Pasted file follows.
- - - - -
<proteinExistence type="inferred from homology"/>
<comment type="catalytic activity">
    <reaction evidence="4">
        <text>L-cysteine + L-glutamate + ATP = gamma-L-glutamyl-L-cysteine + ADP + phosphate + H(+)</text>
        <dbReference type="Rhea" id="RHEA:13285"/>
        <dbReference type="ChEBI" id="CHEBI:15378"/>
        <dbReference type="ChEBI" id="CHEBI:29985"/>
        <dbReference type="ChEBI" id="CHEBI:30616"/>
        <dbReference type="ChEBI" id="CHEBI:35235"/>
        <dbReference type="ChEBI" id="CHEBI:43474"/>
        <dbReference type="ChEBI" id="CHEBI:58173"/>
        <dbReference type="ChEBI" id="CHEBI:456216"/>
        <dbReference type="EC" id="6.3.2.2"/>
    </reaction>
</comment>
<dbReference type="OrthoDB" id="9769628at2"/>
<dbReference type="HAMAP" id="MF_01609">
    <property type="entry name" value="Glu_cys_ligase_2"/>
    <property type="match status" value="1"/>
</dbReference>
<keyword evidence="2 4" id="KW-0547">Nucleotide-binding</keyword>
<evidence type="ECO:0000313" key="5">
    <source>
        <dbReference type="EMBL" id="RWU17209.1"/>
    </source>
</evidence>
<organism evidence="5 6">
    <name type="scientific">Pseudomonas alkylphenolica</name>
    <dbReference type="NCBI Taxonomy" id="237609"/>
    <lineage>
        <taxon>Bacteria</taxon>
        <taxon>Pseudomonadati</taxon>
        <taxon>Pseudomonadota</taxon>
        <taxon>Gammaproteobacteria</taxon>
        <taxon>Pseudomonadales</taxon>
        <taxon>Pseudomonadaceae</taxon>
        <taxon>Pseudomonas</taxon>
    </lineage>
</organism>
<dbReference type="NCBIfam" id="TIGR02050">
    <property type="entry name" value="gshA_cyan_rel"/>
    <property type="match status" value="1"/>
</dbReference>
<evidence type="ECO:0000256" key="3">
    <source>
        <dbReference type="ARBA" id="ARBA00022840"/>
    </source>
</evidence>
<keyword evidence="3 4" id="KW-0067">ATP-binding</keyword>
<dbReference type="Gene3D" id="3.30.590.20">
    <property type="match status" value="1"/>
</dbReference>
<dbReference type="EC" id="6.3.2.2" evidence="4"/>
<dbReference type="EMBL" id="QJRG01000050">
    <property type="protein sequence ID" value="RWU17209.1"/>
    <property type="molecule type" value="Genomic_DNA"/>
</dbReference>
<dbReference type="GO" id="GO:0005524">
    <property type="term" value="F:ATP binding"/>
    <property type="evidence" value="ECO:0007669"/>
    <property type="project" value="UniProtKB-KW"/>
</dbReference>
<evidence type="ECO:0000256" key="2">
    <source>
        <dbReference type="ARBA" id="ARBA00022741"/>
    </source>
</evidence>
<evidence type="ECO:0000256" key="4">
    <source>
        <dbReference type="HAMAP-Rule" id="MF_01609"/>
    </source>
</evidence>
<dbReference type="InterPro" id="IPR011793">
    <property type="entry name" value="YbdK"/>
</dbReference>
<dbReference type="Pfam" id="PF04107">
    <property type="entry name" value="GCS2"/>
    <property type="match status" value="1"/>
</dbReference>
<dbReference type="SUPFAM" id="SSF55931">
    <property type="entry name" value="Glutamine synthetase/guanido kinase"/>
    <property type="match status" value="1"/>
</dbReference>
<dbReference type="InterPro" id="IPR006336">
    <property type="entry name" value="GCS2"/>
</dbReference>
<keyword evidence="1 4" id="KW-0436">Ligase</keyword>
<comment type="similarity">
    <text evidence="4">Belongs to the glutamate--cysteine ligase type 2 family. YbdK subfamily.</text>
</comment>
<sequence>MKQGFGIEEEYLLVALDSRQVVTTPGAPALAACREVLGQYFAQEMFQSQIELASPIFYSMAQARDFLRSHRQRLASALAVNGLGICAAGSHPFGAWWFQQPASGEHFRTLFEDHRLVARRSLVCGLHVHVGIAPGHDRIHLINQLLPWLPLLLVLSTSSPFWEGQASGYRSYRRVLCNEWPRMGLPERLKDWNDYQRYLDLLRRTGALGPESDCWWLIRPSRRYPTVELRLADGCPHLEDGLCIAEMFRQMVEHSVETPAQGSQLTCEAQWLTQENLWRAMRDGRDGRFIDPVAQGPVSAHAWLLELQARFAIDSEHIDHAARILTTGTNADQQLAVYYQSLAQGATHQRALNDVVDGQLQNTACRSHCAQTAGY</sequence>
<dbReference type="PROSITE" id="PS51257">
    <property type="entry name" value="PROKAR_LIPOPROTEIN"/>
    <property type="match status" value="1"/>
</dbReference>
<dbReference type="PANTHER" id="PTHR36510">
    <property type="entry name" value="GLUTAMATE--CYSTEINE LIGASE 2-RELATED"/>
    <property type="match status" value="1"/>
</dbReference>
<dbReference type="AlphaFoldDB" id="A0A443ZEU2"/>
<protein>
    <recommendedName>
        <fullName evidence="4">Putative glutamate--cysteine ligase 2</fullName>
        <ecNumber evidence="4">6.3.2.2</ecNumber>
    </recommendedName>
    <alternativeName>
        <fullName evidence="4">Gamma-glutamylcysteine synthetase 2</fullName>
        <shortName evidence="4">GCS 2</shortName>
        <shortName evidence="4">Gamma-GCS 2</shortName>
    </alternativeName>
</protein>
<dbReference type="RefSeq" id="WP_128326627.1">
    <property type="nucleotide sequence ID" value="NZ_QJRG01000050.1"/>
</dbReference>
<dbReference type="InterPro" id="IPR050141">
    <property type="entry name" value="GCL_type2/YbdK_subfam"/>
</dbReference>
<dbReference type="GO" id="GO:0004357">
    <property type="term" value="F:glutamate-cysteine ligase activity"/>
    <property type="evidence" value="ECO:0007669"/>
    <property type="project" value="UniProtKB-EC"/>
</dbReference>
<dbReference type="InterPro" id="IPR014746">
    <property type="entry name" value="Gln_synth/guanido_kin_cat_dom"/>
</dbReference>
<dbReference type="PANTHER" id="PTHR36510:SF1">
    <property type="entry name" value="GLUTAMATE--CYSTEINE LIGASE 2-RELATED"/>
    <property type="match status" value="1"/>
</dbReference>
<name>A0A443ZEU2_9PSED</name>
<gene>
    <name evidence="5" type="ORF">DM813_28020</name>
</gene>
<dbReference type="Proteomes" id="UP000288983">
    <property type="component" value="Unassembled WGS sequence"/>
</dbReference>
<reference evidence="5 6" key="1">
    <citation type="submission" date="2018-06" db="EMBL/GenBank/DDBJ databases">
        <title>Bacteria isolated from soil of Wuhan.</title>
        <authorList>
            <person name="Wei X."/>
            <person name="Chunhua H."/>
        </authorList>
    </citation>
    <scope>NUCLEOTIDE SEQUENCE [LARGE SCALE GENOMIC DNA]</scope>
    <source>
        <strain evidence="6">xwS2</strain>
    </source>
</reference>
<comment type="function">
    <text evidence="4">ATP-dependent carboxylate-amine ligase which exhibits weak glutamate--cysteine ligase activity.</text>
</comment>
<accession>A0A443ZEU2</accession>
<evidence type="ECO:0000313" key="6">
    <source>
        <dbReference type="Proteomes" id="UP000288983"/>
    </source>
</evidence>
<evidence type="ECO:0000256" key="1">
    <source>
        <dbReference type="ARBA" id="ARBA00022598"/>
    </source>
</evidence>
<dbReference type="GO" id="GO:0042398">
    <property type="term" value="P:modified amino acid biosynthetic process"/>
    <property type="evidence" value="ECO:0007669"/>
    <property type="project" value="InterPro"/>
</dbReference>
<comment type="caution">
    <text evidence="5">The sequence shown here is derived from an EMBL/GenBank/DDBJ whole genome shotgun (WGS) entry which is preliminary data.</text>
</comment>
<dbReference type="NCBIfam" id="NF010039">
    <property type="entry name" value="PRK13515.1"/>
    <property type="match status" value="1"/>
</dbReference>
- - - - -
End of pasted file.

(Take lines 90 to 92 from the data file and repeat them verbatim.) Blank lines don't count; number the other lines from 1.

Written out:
</comment>
<sequence>MKQGFGIEEEYLLVALDSRQVVTTPGAPALAACREVLGQYFAQEMFQSQIELASPIFYSMAQARDFLRSHRQRLASALAVNGLGICAAGSHPFGAWWFQQPASGEHFRTLFEDHRLVARRSLVCGLHVHVGIAPGHDRIHLINQLLPWLPLLLVLSTSSPFWEGQASGYRSYRRVLCNEWPRMGLPERLKDWNDYQRYLDLLRRTGALGPESDCWWLIRPSRRYPTVELRLADGCPHLEDGLCIAEMFRQMVEHSVETPAQGSQLTCEAQWLTQENLWRAMRDGRDGRFIDPVAQGPVSAHAWLLELQARFAIDSEHIDHAARILTTGTNADQQLAVYYQSLAQGATHQRALNDVVDGQLQNTACRSHCAQTAGY</sequence>
<dbReference type="PROSITE" id="PS51257">